Monday, November 8, 2010

Review: Lake Mungo

 The Blair Witch Project gave me a lot of hope. It was made with such scant means that it and its immediate descendants were called credit card films. But it survived its own production famine and its own publicity campaign (sips, “ah yes, vintage viral”) to take the screen as an effective horror tale. Everything on screen serves a simple premise and however rambling and wayward it might seem it remains one of the most steadily purposed genre movies of the past few decades. As such it provided a clear blueprint for the future of cinema.

Instead, we got a number of copies of decreasing efficacy which took their lessons from the surface before sinking into dear-achieved obscurity. Unsteadicam and video stock only intensifies something that’s intense to begin with. Limited point of view shooting can heighten surprises or shocks but it was a trope rather than a substantial component of the BWP. The BWP works because it concentrates on three students getting scared in the bush. They get lost, angry, frustrated, distrustful of each other, and they are trapped in a landscape of low visibility which night time turns into a mouth of Hell. That’s a concept, a real concept. Now you can git yer cheap ‘n’ cheerful Sony out, scout, flout and shake it all about but if you don’t do your groundwork you’re just going to make people seasick or worse bored and seasick.

Lake Mungo is a recent Australian film which got a teensy window on screen (in Melbourne maybe a week on screen at the George). A girl drowns and haunts her family … maybe. If this were hanging on the wall I’d classify it as mixed media. The core of the film is a series of talking head interviews reminiscent of 4 Corners or Australian Story. Woven around and through are elements dressed up as police video, news footage, phone camera, home video, still photos, “current” location shooting with the various participants and some of the most gorgeous landscape photography you are likely to see in a fiction film (really, have a look at some of Bill Henson’s landscape work and imagine it moving .. just a little).

The blend is masterful. At no time is there any doubt that what you are seeing on the screen and hearing through the speakers is in tireless service to the central theme of grief and its effects. Add to this some family politics, issues of youth, the ethics of supernaturalists and some very dark matter in the home and neighbourhood and you have a pretty full plate that, due to some real skill, won’t make you bloated and drowsy.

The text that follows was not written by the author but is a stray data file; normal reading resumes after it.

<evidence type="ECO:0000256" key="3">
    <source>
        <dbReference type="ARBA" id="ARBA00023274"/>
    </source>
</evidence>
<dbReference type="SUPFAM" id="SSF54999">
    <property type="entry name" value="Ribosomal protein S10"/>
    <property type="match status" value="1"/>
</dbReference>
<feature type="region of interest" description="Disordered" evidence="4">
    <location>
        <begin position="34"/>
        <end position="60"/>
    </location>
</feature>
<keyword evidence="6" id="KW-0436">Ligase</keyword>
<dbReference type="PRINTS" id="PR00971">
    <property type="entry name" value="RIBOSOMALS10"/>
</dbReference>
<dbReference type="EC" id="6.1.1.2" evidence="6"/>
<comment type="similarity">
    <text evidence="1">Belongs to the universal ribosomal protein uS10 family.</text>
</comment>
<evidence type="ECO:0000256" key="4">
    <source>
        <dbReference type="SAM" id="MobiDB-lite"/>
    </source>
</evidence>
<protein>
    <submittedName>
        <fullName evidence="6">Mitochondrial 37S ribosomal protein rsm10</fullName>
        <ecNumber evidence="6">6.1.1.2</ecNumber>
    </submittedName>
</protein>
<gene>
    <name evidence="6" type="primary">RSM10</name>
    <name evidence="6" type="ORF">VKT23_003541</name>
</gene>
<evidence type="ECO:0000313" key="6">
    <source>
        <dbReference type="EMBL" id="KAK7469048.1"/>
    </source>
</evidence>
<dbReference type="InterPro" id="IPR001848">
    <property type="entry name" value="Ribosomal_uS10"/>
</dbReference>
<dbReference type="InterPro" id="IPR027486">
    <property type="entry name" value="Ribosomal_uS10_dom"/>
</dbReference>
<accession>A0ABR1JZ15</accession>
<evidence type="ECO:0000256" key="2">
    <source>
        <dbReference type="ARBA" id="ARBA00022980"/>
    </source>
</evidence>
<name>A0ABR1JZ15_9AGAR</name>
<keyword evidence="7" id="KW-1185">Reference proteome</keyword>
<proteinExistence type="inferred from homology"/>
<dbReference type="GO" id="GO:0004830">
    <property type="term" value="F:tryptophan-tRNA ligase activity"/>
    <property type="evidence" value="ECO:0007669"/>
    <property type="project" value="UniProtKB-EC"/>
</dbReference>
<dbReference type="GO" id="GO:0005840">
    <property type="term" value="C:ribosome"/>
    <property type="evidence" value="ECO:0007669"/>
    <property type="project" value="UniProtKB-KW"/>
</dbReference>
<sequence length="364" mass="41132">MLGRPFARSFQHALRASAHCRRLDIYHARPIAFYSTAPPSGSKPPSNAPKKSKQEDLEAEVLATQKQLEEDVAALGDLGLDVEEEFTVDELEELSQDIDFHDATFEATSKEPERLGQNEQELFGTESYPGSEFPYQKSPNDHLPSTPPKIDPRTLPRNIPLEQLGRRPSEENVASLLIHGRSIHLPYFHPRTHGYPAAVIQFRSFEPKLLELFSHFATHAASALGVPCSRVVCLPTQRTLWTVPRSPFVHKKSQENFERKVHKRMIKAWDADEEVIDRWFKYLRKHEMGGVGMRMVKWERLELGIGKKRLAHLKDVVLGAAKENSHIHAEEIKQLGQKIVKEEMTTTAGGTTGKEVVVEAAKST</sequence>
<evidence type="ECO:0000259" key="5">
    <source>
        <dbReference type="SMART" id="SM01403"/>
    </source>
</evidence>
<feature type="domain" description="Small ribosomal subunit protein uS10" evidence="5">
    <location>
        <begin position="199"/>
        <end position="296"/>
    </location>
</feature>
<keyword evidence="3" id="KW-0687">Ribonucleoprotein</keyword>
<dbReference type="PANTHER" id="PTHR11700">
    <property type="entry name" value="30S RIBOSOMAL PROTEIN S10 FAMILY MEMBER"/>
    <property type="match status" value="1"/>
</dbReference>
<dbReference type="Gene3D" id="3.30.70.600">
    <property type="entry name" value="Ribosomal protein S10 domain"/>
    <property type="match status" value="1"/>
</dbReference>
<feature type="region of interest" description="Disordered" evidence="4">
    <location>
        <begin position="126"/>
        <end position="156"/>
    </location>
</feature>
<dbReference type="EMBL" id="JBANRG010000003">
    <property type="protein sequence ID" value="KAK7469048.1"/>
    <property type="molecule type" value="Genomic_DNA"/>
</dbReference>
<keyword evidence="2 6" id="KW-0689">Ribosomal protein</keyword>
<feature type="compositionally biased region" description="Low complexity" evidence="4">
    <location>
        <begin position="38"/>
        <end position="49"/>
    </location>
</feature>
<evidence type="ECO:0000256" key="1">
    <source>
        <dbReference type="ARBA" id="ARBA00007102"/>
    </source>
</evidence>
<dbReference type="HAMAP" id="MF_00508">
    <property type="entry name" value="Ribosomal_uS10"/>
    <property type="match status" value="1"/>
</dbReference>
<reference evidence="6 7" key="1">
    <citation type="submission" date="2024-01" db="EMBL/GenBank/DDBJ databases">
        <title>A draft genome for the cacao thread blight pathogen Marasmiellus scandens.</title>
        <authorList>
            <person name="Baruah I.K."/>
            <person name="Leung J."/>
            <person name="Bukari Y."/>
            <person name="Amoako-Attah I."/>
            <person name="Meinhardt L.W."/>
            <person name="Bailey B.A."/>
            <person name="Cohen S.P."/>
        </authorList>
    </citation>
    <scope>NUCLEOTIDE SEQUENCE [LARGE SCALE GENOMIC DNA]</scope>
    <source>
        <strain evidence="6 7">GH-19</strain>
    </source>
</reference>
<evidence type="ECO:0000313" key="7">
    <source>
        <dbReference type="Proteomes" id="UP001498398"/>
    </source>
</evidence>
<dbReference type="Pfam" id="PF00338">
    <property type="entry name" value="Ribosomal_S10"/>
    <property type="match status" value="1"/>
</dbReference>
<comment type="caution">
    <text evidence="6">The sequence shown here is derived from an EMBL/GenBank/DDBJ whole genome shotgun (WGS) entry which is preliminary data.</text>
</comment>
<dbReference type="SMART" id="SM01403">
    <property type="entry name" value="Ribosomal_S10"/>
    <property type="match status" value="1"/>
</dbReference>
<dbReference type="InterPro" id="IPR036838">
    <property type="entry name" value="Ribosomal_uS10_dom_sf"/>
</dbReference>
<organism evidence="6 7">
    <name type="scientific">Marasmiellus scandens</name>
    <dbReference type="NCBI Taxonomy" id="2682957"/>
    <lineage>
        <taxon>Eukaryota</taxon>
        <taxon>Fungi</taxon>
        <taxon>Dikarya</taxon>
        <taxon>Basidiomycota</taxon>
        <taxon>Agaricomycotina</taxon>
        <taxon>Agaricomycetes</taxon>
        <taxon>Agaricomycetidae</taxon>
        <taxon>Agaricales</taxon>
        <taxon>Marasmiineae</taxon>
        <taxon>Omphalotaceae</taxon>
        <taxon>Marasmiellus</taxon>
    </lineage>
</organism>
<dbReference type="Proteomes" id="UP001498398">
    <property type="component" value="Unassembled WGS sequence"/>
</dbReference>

I showed this to some friends recently and picked up more detail. Also, this time around some of the quirkiness that had annoyed me initially appeared unobtrusive. One subplot still bugs me though and its removal would strengthen the film’s core (no spoilers, sorry, see it and see if you agree). That said, it does carry the film’s undercurrent of despair efficiently. Again, I was less bothered by it the second time.

One detail open to those who listen to commentaries: at one point the director is talking about a particular shot and suggests to the viewer to use the zoom on the remote control to see something that “no one even knew was there when we shot it”. It’s a step too far and degrades the full value of the commentary. But it’s still fun. And it’s fun where the fun should be in such a film: off screen, away from the saddening content of the feature.

The surface of Lake Mungo is still and shiny, clear enough to look into its depth and secrets. The Blair Witch Project’s surface is all mud spatters and focus on the fly, a more immediately visceral experience. But both work for the same reason: a commitment to the core; they take you to the point and keep you there.

Lake Mungo adds a quality I love in a horror film, one usually overlooked but evident in every title I’d advance as an exemplar: sadness. It’s almost a character in itself, gaining form and substance with the passing minutes until it is the colour, sound and shape in front you and around you. See also, Dark Water (the real one by Hideo Nakata), The Exorcist (yes, really), Night of the Living Dead, and The Haunting (60s original).

If you like your ghost stories simple but substantial then chuck a few bucks for the rental of this 'un. Now!

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